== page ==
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  • Self-Editing for Fiction Writers, Second Edition: How to Edit Yourself Into Print
    Self-Editing for Fiction Writers, Second Edition: How to Edit Yourself Into Print
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    Dan Poynter's Self-Publishing Manual, 16th Edition: How to Write, Print and Sell Your Own Book (Self Publishing Manual)
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  • Simple & Direct
    Simple & Direct
    by Jacques Barzun
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    Sister Bernadette's Barking Dog: The Quirky History and Lost Art of Diagramming Sentences
    by Kitty Burns Florey
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    The Situation and the Story: The Art of Personal Narrative
    by Vivian Gornick
  • The Sound on the Page: Great Writers Talk about Style and Voice in Writing
    The Sound on the Page: Great Writers Talk about Style and Voice in Writing
    by Ben Yagoda
  • Story: Substance, Structure, Style and The Principles of Screenwriting
    Story: Substance, Structure, Style and The Principles of Screenwriting
    by Robert Mckee
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    Stylish Academic Writing
    by Helen Sword
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    Successful Television Writing
    by Lee Goldberg, William Rabkin
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    The Summing Up
    by W. Somerset Maugham
  • 13 Ways of Looking at the Novel
    13 Ways of Looking at the Novel
    by Jane Smiley
  • Tales from the Script: 50 Hollywood Screenwriters Share Their Stories
    Tales from the Script: 50 Hollywood Screenwriters Share Their Stories
    by Peter Hanson, Paul Robert Herman
  • To Show and to Tell: The Craft of Literary Nonfiction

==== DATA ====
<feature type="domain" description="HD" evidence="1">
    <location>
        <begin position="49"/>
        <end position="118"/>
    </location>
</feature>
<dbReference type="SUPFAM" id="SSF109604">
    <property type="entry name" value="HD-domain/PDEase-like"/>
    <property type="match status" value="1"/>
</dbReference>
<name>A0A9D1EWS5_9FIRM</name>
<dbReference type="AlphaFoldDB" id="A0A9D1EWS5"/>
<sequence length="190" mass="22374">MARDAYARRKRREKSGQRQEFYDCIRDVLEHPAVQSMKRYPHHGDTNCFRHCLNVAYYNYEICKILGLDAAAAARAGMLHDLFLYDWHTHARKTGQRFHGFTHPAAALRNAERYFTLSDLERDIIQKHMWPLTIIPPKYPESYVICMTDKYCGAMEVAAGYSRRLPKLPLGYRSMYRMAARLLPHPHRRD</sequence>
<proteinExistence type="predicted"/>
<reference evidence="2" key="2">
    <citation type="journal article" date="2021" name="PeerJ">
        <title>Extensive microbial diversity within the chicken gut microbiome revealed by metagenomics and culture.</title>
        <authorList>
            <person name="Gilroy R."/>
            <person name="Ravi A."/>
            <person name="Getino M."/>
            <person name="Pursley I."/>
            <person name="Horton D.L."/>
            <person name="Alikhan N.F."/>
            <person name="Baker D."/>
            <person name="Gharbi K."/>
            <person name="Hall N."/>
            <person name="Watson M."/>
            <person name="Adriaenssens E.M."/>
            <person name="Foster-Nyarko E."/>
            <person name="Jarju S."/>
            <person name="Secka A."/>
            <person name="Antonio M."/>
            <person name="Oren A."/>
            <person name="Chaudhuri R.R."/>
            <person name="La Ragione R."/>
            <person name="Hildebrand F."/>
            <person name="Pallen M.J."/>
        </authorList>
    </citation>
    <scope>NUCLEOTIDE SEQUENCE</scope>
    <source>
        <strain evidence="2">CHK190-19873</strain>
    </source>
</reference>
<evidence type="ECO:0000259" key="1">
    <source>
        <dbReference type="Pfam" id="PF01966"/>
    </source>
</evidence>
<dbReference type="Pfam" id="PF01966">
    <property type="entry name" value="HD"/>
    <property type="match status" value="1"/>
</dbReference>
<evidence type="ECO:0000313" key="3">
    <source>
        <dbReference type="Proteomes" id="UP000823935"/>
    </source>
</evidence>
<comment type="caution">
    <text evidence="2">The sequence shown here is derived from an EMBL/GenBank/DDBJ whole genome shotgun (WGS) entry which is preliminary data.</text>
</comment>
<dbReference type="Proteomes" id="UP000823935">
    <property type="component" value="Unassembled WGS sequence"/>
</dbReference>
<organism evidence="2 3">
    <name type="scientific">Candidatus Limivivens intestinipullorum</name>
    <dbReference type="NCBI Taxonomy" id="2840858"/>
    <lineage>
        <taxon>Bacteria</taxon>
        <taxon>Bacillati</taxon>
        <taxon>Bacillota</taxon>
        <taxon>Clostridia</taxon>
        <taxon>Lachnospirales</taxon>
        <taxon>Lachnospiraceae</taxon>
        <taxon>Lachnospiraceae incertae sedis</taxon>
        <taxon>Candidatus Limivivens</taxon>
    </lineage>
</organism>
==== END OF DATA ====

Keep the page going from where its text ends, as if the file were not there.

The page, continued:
To Show and to Tell: The Craft of Literary Nonfiction
    by Phillip Lopate
  • Understanding Comics: The Invisible Art
    Understanding Comics: The Invisible Art
    by Scott Mccloud
  • What If? Writing Exercises for Fiction Writers
    What If? Writing Exercises for Fiction Writers
    by Anne Bernays, Pamela Painter
  • The War of Art: Break Through the Blocks and Win Your Inner Creative Battles
    The War of Art: Break Through the Blocks and Win Your Inner Creative Battles
    by Steven Pressfield
  • Why We Write: 20 Acclaimed Authors on How and Why They Do What They Do
    Why We Write: 20 Acclaimed Authors on How and Why They Do What They Do
    Plume
  • Women Writers at Work: The Paris Review Interviews
    Women Writers at Work: The Paris Review Interviews
    Modern Library
  • The Writer Got Screwed (but didn't have to): Guide to the Legal and Business Practices of Writing for the Entertainment Industry
    The Writer Got Screwed (but didn't have to): Guide to the Legal and Business Practices of Writing for the Entertainment Industry
    by Brooke A. Wharton
  • Ambrose Bierce's Write It Right: The Celebrated Cynic's Language Peeves Deciphered, Appraised, and Annotated for 21st-Century Readers
    Ambrose Bierce's Write It Right: The Celebrated Cynic's Language Peeves Deciphered, Appraised, and Annotated for 21st-Century Readers
    by Ambrose Bierce, Jan Freeman